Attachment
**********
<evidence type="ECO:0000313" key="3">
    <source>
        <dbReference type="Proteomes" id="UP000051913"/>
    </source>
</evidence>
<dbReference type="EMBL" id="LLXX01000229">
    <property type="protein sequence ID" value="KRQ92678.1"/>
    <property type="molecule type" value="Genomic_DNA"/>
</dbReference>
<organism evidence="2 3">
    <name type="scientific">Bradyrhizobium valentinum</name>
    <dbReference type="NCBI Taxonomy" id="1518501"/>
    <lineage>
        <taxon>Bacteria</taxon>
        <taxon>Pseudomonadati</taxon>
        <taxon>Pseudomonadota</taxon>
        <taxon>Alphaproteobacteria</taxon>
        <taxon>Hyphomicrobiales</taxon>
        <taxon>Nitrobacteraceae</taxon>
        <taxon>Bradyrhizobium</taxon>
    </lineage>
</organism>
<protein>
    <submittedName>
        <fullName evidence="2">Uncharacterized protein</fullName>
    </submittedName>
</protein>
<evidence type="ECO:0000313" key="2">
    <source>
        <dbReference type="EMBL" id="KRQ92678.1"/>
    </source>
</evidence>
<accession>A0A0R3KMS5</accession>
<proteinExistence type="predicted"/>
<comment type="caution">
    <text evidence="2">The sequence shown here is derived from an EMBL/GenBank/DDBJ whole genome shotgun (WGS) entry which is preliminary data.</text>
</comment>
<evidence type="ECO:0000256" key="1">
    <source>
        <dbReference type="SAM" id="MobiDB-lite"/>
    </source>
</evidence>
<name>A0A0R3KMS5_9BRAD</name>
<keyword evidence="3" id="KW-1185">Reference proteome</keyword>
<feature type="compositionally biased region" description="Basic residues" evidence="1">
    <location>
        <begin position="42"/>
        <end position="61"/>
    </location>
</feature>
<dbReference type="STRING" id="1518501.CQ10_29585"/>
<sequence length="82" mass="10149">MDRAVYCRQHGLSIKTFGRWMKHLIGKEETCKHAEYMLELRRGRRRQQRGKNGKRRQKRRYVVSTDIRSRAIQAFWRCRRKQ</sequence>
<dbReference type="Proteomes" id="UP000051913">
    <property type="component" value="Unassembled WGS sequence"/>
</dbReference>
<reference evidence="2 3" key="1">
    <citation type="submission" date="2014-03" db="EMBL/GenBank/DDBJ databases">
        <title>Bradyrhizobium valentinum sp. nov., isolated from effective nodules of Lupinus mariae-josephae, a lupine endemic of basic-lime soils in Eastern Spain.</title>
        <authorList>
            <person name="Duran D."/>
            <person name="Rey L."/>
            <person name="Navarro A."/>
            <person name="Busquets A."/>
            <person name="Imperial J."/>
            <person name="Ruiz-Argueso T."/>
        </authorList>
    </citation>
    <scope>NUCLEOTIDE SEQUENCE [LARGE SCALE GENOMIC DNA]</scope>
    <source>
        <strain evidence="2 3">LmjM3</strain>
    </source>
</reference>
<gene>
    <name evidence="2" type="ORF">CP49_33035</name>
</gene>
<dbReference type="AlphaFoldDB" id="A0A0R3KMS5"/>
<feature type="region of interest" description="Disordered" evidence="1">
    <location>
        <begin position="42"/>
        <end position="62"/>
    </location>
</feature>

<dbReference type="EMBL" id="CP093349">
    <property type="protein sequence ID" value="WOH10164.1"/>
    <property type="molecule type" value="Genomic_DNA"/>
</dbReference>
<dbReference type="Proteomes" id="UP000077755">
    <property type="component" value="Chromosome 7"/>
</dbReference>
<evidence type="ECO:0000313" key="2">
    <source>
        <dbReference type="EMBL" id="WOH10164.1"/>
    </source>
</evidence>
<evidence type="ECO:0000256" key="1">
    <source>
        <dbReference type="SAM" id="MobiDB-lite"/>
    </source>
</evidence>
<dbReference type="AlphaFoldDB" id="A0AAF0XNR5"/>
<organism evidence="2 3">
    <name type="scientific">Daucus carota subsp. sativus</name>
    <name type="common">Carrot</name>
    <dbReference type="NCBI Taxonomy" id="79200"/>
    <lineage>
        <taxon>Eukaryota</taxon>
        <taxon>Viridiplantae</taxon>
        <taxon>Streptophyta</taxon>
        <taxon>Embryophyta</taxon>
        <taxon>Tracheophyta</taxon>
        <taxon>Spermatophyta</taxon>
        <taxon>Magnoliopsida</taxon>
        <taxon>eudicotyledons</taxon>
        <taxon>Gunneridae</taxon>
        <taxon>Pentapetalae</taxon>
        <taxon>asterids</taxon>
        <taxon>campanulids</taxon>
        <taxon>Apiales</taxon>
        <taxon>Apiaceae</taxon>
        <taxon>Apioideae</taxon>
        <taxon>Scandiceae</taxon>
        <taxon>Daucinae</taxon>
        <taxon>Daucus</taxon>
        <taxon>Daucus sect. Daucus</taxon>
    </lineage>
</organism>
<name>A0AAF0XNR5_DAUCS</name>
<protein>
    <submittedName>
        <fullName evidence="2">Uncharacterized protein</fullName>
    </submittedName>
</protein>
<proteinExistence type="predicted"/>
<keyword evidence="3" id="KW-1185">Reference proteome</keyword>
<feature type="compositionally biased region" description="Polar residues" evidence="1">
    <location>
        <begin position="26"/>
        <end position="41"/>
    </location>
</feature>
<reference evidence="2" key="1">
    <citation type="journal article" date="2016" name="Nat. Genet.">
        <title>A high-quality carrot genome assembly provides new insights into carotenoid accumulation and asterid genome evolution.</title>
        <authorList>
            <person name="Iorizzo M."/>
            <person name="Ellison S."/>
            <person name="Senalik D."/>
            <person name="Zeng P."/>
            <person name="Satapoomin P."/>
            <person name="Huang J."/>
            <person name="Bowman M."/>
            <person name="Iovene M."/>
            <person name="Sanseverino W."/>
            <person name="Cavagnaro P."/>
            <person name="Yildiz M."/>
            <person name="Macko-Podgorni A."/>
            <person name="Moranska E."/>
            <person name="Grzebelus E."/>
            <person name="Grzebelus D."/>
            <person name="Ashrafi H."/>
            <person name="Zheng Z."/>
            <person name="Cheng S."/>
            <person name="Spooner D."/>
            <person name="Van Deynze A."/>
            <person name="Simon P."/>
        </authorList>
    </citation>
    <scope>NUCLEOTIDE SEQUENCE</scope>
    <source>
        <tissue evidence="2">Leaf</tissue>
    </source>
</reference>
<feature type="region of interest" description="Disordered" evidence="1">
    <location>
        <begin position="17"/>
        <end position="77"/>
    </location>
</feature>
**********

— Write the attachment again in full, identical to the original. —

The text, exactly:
<evidence type="ECO:0000313" key="3">
    <source>
        <dbReference type="Proteomes" id="UP000051913"/>
    </source>
</evidence>
<dbReference type="EMBL" id="LLXX01000229">
    <property type="protein sequence ID" value="KRQ92678.1"/>
    <property type="molecule type" value="Genomic_DNA"/>
</dbReference>
<organism evidence="2 3">
    <name type="scientific">Bradyrhizobium valentinum</name>
    <dbReference type="NCBI Taxonomy" id="1518501"/>
    <lineage>
        <taxon>Bacteria</taxon>
        <taxon>Pseudomonadati</taxon>
        <taxon>Pseudomonadota</taxon>
        <taxon>Alphaproteobacteria</taxon>
        <taxon>Hyphomicrobiales</taxon>
        <taxon>Nitrobacteraceae</taxon>
        <taxon>Bradyrhizobium</taxon>
    </lineage>
</organism>
<protein>
    <submittedName>
        <fullName evidence="2">Uncharacterized protein</fullName>
    </submittedName>
</protein>
<evidence type="ECO:0000313" key="2">
    <source>
        <dbReference type="EMBL" id="KRQ92678.1"/>
    </source>
</evidence>
<accession>A0A0R3KMS5</accession>
<proteinExistence type="predicted"/>
<comment type="caution">
    <text evidence="2">The sequence shown here is derived from an EMBL/GenBank/DDBJ whole genome shotgun (WGS) entry which is preliminary data.</text>
</comment>
<evidence type="ECO:0000256" key="1">
    <source>
        <dbReference type="SAM" id="MobiDB-lite"/>
    </source>
</evidence>
<name>A0A0R3KMS5_9BRAD</name>
<keyword evidence="3" id="KW-1185">Reference proteome</keyword>
<feature type="compositionally biased region" description="Basic residues" evidence="1">
    <location>
        <begin position="42"/>
        <end position="61"/>
    </location>
</feature>
<dbReference type="STRING" id="1518501.CQ10_29585"/>
<sequence length="82" mass="10149">MDRAVYCRQHGLSIKTFGRWMKHLIGKEETCKHAEYMLELRRGRRRQQRGKNGKRRQKRRYVVSTDIRSRAIQAFWRCRRKQ</sequence>
<dbReference type="Proteomes" id="UP000051913">
    <property type="component" value="Unassembled WGS sequence"/>
</dbReference>
<reference evidence="2 3" key="1">
    <citation type="submission" date="2014-03" db="EMBL/GenBank/DDBJ databases">
        <title>Bradyrhizobium valentinum sp. nov., isolated from effective nodules of Lupinus mariae-josephae, a lupine endemic of basic-lime soils in Eastern Spain.</title>
        <authorList>
            <person name="Duran D."/>
            <person name="Rey L."/>
            <person name="Navarro A."/>
            <person name="Busquets A."/>
            <person name="Imperial J."/>
            <person name="Ruiz-Argueso T."/>
        </authorList>
    </citation>
    <scope>NUCLEOTIDE SEQUENCE [LARGE SCALE GENOMIC DNA]</scope>
    <source>
        <strain evidence="2 3">LmjM3</strain>
    </source>
</reference>
<gene>
    <name evidence="2" type="ORF">CP49_33035</name>
</gene>
<dbReference type="AlphaFoldDB" id="A0A0R3KMS5"/>
<feature type="region of interest" description="Disordered" evidence="1">
    <location>
        <begin position="42"/>
        <end position="62"/>
    </location>
</feature>

<dbReference type="EMBL" id="CP093349">
    <property type="protein sequence ID" value="WOH10164.1"/>
    <property type="molecule type" value="Genomic_DNA"/>
</dbReference>
<dbReference type="Proteomes" id="UP000077755">
    <property type="component" value="Chromosome 7"/>
</dbReference>
<evidence type="ECO:0000313" key="2">
    <source>
        <dbReference type="EMBL" id="WOH10164.1"/>
    </source>
</evidence>
<evidence type="ECO:0000256" key="1">
    <source>
        <dbReference type="SAM" id="MobiDB-lite"/>
    </source>
</evidence>
<dbReference type="AlphaFoldDB" id="A0AAF0XNR5"/>
<organism evidence="2 3">
    <name type="scientific">Daucus carota subsp. sativus</name>
    <name type="common">Carrot</name>
    <dbReference type="NCBI Taxonomy" id="79200"/>
    <lineage>
        <taxon>Eukaryota</taxon>
        <taxon>Viridiplantae</taxon>
        <taxon>Streptophyta</taxon>
        <taxon>Embryophyta</taxon>
        <taxon>Tracheophyta</taxon>
        <taxon>Spermatophyta</taxon>
        <taxon>Magnoliopsida</taxon>
        <taxon>eudicotyledons</taxon>
        <taxon>Gunneridae</taxon>
        <taxon>Pentapetalae</taxon>
        <taxon>asterids</taxon>
        <taxon>campanulids</taxon>
        <taxon>Apiales</taxon>
        <taxon>Apiaceae</taxon>
        <taxon>Apioideae</taxon>
        <taxon>Scandiceae</taxon>
        <taxon>Daucinae</taxon>
        <taxon>Daucus</taxon>
        <taxon>Daucus sect. Daucus</taxon>
    </lineage>
</organism>
<name>A0AAF0XNR5_DAUCS</name>
<protein>
    <submittedName>
        <fullName evidence="2">Uncharacterized protein</fullName>
    </submittedName>
</protein>
<proteinExistence type="predicted"/>
<keyword evidence="3" id="KW-1185">Reference proteome</keyword>
<feature type="compositionally biased region" description="Polar residues" evidence="1">
    <location>
        <begin position="26"/>
        <end position="41"/>
    </location>
</feature>
<reference evidence="2" key="1">
    <citation type="journal article" date="2016" name="Nat. Genet.">
        <title>A high-quality carrot genome assembly provides new insights into carotenoid accumulation and asterid genome evolution.</title>
        <authorList>
            <person name="Iorizzo M."/>
            <person name="Ellison S."/>
            <person name="Senalik D."/>
            <person name="Zeng P."/>
            <person name="Satapoomin P."/>
            <person name="Huang J."/>
            <person name="Bowman M."/>
            <person name="Iovene M."/>
            <person name="Sanseverino W."/>
            <person name="Cavagnaro P."/>
            <person name="Yildiz M."/>
            <person name="Macko-Podgorni A."/>
            <person name="Moranska E."/>
            <person name="Grzebelus E."/>
            <person name="Grzebelus D."/>
            <person name="Ashrafi H."/>
            <person name="Zheng Z."/>
            <person name="Cheng S."/>
            <person name="Spooner D."/>
            <person name="Van Deynze A."/>
            <person name="Simon P."/>
        </authorList>
    </citation>
    <scope>NUCLEOTIDE SEQUENCE</scope>
    <source>
        <tissue evidence="2">Leaf</tissue>
    </source>
</reference>
<feature type="region of interest" description="Disordered" evidence="1">
    <location>
        <begin position="17"/>
        <end position="77"/>
    </location>
</feature>